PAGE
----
Negotiating Hybridity: Moral Economy And Globalization In Highland Bolivia
The norms and practices of reciprocity, or ayni in the Quechua language, deeply influence social and economic life among indigenous peasants in Andean Bolivia, both historically and in the contemporary period. Yet, integration into global systems and processes is profoundly shaping the rural highlands and people who live there. Using a mix of global and multi-sited ethnographic methods, this dissertation examines the interaction between local reciprocity norms, networks and practices, on one hand, and four moments of globalization, on the other. I suggest that reciprocity, which is frequently evaluated as a strictly economic strategy, is motivated by moral and symbolic considerations as well as technical concerns. This makes reciprocity institutions a uniquely socially and ecologically appropriate resource that people use to construct their livelihoods-a highly relevant living institution that is reproduced socially through enacted daily practice. In the process, it is constructed anew to respond to contemporary needs and conditions. In chapters that critically examine local instances of market integration, technological change, religious fragmentation, and shifting migration patterns, this research finds that reciprocity institutions provide a cultural 'toolkit' with which local people negotiate their experience of globalization more on their own terms. Andean peasants use indigenous economic practices and networks to access the opportunities and minimize the challenges and hazards brought by their increasing integration into global systems and flows. In doing so, they are constructing a hybrid space that combines local and global systems, reproducing local communities and cultures while constructing the contemporary global countryside. This work suggests that local institutions, grounded in culture, history and landscape yet dynamically responsive to currents contexts, are key mechanisms through which people think through, take advantage of, contest and cope with the forces of globalization that have come to dominate their lives.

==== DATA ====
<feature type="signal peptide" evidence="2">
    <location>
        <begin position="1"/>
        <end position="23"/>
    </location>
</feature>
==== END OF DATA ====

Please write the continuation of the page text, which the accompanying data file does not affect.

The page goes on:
reciprocity; indigenous economies; Andes
Pfeffer, Max John
Makki, Fouad M; Isbell, Billie Jean; Gonzales, Angela A.; Wolford, Wendy W.
Ph. D., Development Sociology
Doctor of Philosophy
dissertation or thesis